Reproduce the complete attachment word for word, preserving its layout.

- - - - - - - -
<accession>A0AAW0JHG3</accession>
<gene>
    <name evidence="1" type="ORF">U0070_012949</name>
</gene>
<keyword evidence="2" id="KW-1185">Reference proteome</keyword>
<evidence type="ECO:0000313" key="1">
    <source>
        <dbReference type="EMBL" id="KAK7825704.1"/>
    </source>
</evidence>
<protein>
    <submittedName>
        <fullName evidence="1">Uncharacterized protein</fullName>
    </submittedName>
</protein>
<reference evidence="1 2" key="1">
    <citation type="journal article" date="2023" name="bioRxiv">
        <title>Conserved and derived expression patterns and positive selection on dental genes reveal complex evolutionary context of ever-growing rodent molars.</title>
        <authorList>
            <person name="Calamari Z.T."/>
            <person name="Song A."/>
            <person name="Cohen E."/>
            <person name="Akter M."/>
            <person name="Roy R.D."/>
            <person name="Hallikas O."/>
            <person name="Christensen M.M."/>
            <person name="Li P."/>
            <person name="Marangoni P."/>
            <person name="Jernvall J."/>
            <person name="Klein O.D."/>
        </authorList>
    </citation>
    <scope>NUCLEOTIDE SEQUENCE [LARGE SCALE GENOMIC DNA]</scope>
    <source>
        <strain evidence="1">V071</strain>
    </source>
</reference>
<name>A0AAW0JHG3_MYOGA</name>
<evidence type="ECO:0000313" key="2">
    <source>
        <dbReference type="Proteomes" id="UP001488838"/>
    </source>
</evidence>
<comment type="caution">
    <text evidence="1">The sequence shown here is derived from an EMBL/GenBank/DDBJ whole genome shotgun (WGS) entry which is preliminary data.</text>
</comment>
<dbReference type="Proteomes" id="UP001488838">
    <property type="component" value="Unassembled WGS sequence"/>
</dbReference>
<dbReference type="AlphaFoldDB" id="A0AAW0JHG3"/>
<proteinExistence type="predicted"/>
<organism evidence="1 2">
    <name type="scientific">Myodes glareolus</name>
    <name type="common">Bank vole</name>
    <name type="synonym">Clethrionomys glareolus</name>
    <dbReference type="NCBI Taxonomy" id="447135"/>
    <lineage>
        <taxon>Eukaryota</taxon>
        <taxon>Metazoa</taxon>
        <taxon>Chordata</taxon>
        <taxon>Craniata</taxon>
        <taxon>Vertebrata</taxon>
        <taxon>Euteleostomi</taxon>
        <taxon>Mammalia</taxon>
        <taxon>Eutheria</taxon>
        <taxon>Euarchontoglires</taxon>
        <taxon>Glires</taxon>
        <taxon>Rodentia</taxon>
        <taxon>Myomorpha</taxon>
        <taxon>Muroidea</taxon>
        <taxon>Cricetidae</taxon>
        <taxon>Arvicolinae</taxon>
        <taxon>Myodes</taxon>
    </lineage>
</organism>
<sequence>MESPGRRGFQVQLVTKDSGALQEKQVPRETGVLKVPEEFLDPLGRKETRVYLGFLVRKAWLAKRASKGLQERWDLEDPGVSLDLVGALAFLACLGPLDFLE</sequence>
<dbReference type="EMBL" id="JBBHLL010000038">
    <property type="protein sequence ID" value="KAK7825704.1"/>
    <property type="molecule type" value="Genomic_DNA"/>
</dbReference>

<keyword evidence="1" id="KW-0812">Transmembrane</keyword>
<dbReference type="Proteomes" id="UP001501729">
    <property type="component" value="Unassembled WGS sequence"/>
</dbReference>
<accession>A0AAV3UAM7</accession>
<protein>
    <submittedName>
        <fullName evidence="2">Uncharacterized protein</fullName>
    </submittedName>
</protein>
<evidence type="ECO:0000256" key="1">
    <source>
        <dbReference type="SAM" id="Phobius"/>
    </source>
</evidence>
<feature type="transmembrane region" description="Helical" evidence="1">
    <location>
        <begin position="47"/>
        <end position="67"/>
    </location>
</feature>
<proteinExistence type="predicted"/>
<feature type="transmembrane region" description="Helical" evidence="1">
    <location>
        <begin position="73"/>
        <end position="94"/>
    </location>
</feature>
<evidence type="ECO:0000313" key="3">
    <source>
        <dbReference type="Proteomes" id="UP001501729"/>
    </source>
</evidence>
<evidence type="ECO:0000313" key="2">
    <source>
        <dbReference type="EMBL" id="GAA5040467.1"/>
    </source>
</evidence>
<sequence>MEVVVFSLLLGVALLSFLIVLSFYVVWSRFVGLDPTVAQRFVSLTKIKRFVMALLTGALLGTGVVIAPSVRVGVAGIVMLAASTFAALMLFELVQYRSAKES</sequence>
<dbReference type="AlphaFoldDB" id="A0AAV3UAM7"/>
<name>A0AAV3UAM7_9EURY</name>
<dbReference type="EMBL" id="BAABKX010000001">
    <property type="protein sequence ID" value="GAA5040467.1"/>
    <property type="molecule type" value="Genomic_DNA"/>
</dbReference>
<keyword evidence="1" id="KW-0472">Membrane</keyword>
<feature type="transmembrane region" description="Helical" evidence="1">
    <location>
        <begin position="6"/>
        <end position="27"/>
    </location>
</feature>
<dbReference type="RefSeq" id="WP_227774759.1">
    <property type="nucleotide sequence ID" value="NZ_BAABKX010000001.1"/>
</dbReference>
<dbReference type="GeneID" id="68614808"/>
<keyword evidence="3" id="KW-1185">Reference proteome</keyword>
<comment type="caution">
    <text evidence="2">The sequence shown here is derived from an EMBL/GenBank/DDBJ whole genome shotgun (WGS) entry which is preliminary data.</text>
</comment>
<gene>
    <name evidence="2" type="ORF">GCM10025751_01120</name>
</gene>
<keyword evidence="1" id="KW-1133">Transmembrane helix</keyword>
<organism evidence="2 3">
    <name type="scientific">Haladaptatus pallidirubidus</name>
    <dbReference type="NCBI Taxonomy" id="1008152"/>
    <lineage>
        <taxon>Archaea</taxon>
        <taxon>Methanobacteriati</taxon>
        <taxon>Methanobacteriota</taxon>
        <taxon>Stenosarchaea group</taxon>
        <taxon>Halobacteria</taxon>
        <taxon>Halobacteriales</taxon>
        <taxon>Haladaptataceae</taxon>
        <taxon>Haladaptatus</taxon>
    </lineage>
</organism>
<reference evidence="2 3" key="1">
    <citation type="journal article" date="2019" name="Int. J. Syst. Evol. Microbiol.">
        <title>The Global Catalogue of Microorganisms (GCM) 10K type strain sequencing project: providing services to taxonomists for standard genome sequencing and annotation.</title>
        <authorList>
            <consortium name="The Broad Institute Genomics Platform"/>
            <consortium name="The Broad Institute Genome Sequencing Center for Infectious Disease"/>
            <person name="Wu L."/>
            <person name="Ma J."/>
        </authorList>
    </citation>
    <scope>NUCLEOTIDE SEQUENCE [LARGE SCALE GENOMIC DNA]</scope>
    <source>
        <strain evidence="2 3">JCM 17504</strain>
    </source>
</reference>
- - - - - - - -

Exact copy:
<accession>A0AAW0JHG3</accession>
<gene>
    <name evidence="1" type="ORF">U0070_012949</name>
</gene>
<keyword evidence="2" id="KW-1185">Reference proteome</keyword>
<evidence type="ECO:0000313" key="1">
    <source>
        <dbReference type="EMBL" id="KAK7825704.1"/>
    </source>
</evidence>
<protein>
    <submittedName>
        <fullName evidence="1">Uncharacterized protein</fullName>
    </submittedName>
</protein>
<reference evidence="1 2" key="1">
    <citation type="journal article" date="2023" name="bioRxiv">
        <title>Conserved and derived expression patterns and positive selection on dental genes reveal complex evolutionary context of ever-growing rodent molars.</title>
        <authorList>
            <person name="Calamari Z.T."/>
            <person name="Song A."/>
            <person name="Cohen E."/>
            <person name="Akter M."/>
            <person name="Roy R.D."/>
            <person name="Hallikas O."/>
            <person name="Christensen M.M."/>
            <person name="Li P."/>
            <person name="Marangoni P."/>
            <person name="Jernvall J."/>
            <person name="Klein O.D."/>
        </authorList>
    </citation>
    <scope>NUCLEOTIDE SEQUENCE [LARGE SCALE GENOMIC DNA]</scope>
    <source>
        <strain evidence="1">V071</strain>
    </source>
</reference>
<name>A0AAW0JHG3_MYOGA</name>
<evidence type="ECO:0000313" key="2">
    <source>
        <dbReference type="Proteomes" id="UP001488838"/>
    </source>
</evidence>
<comment type="caution">
    <text evidence="1">The sequence shown here is derived from an EMBL/GenBank/DDBJ whole genome shotgun (WGS) entry which is preliminary data.</text>
</comment>
<dbReference type="Proteomes" id="UP001488838">
    <property type="component" value="Unassembled WGS sequence"/>
</dbReference>
<dbReference type="AlphaFoldDB" id="A0AAW0JHG3"/>
<proteinExistence type="predicted"/>
<organism evidence="1 2">
    <name type="scientific">Myodes glareolus</name>
    <name type="common">Bank vole</name>
    <name type="synonym">Clethrionomys glareolus</name>
    <dbReference type="NCBI Taxonomy" id="447135"/>
    <lineage>
        <taxon>Eukaryota</taxon>
        <taxon>Metazoa</taxon>
        <taxon>Chordata</taxon>
        <taxon>Craniata</taxon>
        <taxon>Vertebrata</taxon>
        <taxon>Euteleostomi</taxon>
        <taxon>Mammalia</taxon>
        <taxon>Eutheria</taxon>
        <taxon>Euarchontoglires</taxon>
        <taxon>Glires</taxon>
        <taxon>Rodentia</taxon>
        <taxon>Myomorpha</taxon>
        <taxon>Muroidea</taxon>
        <taxon>Cricetidae</taxon>
        <taxon>Arvicolinae</taxon>
        <taxon>Myodes</taxon>
    </lineage>
</organism>
<sequence>MESPGRRGFQVQLVTKDSGALQEKQVPRETGVLKVPEEFLDPLGRKETRVYLGFLVRKAWLAKRASKGLQERWDLEDPGVSLDLVGALAFLACLGPLDFLE</sequence>
<dbReference type="EMBL" id="JBBHLL010000038">
    <property type="protein sequence ID" value="KAK7825704.1"/>
    <property type="molecule type" value="Genomic_DNA"/>
</dbReference>

<keyword evidence="1" id="KW-0812">Transmembrane</keyword>
<dbReference type="Proteomes" id="UP001501729">
    <property type="component" value="Unassembled WGS sequence"/>
</dbReference>
<accession>A0AAV3UAM7</accession>
<protein>
    <submittedName>
        <fullName evidence="2">Uncharacterized protein</fullName>
    </submittedName>
</protein>
<evidence type="ECO:0000256" key="1">
    <source>
        <dbReference type="SAM" id="Phobius"/>
    </source>
</evidence>
<feature type="transmembrane region" description="Helical" evidence="1">
    <location>
        <begin position="47"/>
        <end position="67"/>
    </location>
</feature>
<proteinExistence type="predicted"/>
<feature type="transmembrane region" description="Helical" evidence="1">
    <location>
        <begin position="73"/>
        <end position="94"/>
    </location>
</feature>
<evidence type="ECO:0000313" key="3">
    <source>
        <dbReference type="Proteomes" id="UP001501729"/>
    </source>
</evidence>
<evidence type="ECO:0000313" key="2">
    <source>
        <dbReference type="EMBL" id="GAA5040467.1"/>
    </source>
</evidence>
<sequence>MEVVVFSLLLGVALLSFLIVLSFYVVWSRFVGLDPTVAQRFVSLTKIKRFVMALLTGALLGTGVVIAPSVRVGVAGIVMLAASTFAALMLFELVQYRSAKES</sequence>
<dbReference type="AlphaFoldDB" id="A0AAV3UAM7"/>
<name>A0AAV3UAM7_9EURY</name>
<dbReference type="EMBL" id="BAABKX010000001">
    <property type="protein sequence ID" value="GAA5040467.1"/>
    <property type="molecule type" value="Genomic_DNA"/>
</dbReference>
<keyword evidence="1" id="KW-0472">Membrane</keyword>
<feature type="transmembrane region" description="Helical" evidence="1">
    <location>
        <begin position="6"/>
        <end position="27"/>
    </location>
</feature>
<dbReference type="RefSeq" id="WP_227774759.1">
    <property type="nucleotide sequence ID" value="NZ_BAABKX010000001.1"/>
</dbReference>
<dbReference type="GeneID" id="68614808"/>
<keyword evidence="3" id="KW-1185">Reference proteome</keyword>
<comment type="caution">
    <text evidence="2">The sequence shown here is derived from an EMBL/GenBank/DDBJ whole genome shotgun (WGS) entry which is preliminary data.</text>
</comment>
<gene>
    <name evidence="2" type="ORF">GCM10025751_01120</name>
</gene>
<keyword evidence="1" id="KW-1133">Transmembrane helix</keyword>
<organism evidence="2 3">
    <name type="scientific">Haladaptatus pallidirubidus</name>
    <dbReference type="NCBI Taxonomy" id="1008152"/>
    <lineage>
        <taxon>Archaea</taxon>
        <taxon>Methanobacteriati</taxon>
        <taxon>Methanobacteriota</taxon>
        <taxon>Stenosarchaea group</taxon>
        <taxon>Halobacteria</taxon>
        <taxon>Halobacteriales</taxon>
        <taxon>Haladaptataceae</taxon>
        <taxon>Haladaptatus</taxon>
    </lineage>
</organism>
<reference evidence="2 3" key="1">
    <citation type="journal article" date="2019" name="Int. J. Syst. Evol. Microbiol.">
        <title>The Global Catalogue of Microorganisms (GCM) 10K type strain sequencing project: providing services to taxonomists for standard genome sequencing and annotation.</title>
        <authorList>
            <consortium name="The Broad Institute Genomics Platform"/>
            <consortium name="The Broad Institute Genome Sequencing Center for Infectious Disease"/>
            <person name="Wu L."/>
            <person name="Ma J."/>
        </authorList>
    </citation>
    <scope>NUCLEOTIDE SEQUENCE [LARGE SCALE GENOMIC DNA]</scope>
    <source>
        <strain evidence="2 3">JCM 17504</strain>
    </source>
</reference>